The Dogs D’Amour: In The Dynamite Jet Saloon

Tyla celebrates his dog days.

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On its initial release in 1988, The Dogs D’Amour’s breakthrough album would have been hard pushed to be more prescient. They looked like pirates who’d just captured a galleon and sang of debauchery, damnation and the devilment of love at a time when the world was in thrall to escapism and bright colours.

Latterly, a woman cornered Tyla on one of his solo tours to tell him that his band had practically invented the scarf, which he couldn’t quite agree with, but, she, like a lot of people at the time, had fallen hard for their charms.

Here, Tyla’s re-recorded most of that album and added a few songs from the era. Charmingly, almost all have stood the test of time and as Tyla’s voice has grown worldlier it’s only added to the splintered lustre of songs like I Don’t Want You To Go and the crestfallen How Come It Never Rains.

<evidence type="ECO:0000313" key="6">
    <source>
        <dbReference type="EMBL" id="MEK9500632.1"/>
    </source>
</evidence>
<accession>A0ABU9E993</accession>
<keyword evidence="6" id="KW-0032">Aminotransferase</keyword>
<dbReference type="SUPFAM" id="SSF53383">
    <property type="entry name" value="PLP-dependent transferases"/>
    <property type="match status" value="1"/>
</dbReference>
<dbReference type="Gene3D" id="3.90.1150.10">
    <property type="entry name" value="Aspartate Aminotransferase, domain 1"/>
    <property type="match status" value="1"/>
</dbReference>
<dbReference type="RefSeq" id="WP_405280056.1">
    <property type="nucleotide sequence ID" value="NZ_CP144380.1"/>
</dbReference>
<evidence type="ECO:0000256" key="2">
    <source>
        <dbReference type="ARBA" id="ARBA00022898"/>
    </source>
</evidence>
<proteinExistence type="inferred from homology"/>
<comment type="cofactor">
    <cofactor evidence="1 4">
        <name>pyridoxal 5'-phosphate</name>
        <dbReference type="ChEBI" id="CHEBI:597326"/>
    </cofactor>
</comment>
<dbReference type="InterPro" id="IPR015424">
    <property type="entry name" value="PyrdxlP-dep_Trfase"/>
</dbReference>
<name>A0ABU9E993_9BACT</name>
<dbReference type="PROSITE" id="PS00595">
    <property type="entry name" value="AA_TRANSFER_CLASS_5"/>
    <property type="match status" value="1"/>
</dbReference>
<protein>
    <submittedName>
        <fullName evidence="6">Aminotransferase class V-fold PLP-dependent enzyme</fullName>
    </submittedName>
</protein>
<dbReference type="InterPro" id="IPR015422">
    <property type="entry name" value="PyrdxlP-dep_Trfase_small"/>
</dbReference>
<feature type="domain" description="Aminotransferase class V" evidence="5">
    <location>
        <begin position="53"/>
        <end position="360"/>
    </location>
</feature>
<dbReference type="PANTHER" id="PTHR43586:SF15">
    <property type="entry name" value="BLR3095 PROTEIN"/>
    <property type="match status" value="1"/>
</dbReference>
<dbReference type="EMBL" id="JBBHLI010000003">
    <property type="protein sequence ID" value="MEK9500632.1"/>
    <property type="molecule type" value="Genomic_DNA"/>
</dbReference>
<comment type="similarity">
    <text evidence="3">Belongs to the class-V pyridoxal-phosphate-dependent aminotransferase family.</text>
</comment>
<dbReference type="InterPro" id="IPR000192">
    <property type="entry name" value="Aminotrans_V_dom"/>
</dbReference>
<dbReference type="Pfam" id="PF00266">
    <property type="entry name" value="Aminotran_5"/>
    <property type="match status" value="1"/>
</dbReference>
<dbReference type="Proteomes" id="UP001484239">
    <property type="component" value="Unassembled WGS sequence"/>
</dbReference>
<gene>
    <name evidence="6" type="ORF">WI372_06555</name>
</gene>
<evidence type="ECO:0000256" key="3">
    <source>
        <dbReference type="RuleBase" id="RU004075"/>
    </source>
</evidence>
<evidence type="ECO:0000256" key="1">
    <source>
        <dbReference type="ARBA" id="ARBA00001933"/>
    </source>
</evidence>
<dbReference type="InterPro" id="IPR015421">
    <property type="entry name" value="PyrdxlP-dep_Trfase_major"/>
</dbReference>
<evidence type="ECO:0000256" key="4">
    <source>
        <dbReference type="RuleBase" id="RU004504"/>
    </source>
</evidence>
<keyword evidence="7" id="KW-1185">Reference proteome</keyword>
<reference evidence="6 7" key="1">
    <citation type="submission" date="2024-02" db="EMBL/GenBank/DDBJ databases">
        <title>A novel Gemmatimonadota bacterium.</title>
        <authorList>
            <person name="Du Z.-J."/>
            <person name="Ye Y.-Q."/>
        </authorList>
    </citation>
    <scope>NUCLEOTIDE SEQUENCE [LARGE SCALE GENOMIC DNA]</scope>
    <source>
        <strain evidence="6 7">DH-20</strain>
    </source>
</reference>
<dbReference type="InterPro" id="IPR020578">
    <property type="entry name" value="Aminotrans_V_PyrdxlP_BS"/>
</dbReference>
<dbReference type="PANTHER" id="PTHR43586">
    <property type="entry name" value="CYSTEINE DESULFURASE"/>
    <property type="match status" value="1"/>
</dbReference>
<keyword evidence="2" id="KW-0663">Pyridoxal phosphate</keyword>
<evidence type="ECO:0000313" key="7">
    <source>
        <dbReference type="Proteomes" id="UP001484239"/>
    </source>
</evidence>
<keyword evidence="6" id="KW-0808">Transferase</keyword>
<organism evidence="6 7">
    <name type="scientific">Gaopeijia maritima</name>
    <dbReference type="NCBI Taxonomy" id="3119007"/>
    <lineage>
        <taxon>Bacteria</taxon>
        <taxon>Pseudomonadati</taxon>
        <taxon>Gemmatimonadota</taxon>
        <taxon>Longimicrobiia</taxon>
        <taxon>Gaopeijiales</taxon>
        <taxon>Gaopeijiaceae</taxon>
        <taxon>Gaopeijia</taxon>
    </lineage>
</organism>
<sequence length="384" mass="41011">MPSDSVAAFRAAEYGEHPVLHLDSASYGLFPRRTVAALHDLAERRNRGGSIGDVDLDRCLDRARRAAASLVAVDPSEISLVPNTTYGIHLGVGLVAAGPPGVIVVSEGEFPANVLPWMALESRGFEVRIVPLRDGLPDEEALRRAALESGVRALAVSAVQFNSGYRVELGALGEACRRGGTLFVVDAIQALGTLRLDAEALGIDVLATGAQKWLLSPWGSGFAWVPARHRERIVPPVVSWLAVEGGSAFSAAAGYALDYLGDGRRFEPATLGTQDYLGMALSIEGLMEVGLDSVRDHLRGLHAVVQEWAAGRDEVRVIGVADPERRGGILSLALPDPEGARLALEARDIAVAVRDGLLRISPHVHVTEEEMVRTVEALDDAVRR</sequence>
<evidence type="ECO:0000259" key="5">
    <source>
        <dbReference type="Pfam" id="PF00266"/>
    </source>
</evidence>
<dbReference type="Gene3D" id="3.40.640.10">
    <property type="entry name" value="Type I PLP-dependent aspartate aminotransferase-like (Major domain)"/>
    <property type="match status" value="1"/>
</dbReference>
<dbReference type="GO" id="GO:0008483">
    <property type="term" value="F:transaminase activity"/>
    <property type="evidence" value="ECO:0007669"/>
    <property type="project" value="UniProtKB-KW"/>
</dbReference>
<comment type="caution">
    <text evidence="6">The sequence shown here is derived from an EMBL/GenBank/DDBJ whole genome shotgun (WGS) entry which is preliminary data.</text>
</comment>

Philip Wilding

Philip Wilding is a novelist, journalist, scriptwriter, biographer and radio producer. As a young journalist he criss-crossed most of the United States with bands like Motley Crue, Kiss and Poison (think the Almost Famous movie but with more hairspray). More latterly, he’s sat down to chat with bands like the slightly more erudite Manic Street Preachers, Afghan Whigs, Rush and Marillion.